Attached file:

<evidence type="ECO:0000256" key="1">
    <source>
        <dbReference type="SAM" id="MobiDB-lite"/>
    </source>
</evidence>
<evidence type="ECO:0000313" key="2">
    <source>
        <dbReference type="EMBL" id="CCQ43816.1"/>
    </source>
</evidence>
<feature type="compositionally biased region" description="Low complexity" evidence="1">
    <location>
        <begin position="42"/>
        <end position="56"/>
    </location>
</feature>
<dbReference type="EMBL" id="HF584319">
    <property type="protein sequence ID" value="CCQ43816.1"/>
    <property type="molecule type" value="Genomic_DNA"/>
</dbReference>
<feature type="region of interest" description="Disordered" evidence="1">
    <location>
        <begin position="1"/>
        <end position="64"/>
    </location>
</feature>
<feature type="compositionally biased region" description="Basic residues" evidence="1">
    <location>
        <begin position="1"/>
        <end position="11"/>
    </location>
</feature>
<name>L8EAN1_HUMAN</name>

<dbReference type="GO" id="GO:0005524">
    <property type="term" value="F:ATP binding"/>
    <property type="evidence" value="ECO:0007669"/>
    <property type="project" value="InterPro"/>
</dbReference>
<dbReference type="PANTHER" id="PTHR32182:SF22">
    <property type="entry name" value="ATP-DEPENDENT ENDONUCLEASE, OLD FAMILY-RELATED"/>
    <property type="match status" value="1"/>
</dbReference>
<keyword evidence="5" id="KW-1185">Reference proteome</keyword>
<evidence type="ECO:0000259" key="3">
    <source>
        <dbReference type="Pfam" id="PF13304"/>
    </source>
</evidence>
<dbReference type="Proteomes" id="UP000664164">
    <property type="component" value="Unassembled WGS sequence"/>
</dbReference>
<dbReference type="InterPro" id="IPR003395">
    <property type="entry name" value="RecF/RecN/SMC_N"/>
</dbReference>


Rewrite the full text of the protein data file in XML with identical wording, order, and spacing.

<evidence type="ECO:0000256" key="1">
    <source>
        <dbReference type="SAM" id="MobiDB-lite"/>
    </source>
</evidence>
<evidence type="ECO:0000313" key="2">
    <source>
        <dbReference type="EMBL" id="CCQ43816.1"/>
    </source>
</evidence>
<feature type="compositionally biased region" description="Low complexity" evidence="1">
    <location>
        <begin position="42"/>
        <end position="56"/>
    </location>
</feature>
<dbReference type="EMBL" id="HF584319">
    <property type="protein sequence ID" value="CCQ43816.1"/>
    <property type="molecule type" value="Genomic_DNA"/>
</dbReference>
<feature type="region of interest" description="Disordered" evidence="1">
    <location>
        <begin position="1"/>
        <end position="64"/>
    </location>
</feature>
<feature type="compositionally biased region" description="Basic residues" evidence="1">
    <location>
        <begin position="1"/>
        <end position="11"/>
    </location>
</feature>
<name>L8EAN1_HUMAN</name>

<dbReference type="GO" id="GO:0005524">
    <property type="term" value="F:ATP binding"/>
    <property type="evidence" value="ECO:0007669"/>
    <property type="project" value="InterPro"/>
</dbReference>
<dbReference type="PANTHER" id="PTHR32182:SF22">
    <property type="entry name" value="ATP-DEPENDENT ENDONUCLEASE, OLD FAMILY-RELATED"/>
    <property type="match status" value="1"/>
</dbReference>
<keyword evidence="5" id="KW-1185">Reference proteome</keyword>
<evidence type="ECO:0000259" key="3">
    <source>
        <dbReference type="Pfam" id="PF13304"/>
    </source>
</evidence>
<dbReference type="Proteomes" id="UP000664164">
    <property type="component" value="Unassembled WGS sequence"/>
</dbReference>
<dbReference type="InterPro" id="IPR003395">
    <property type="entry name" value="RecF/RecN/SMC_N"/>
</dbReference>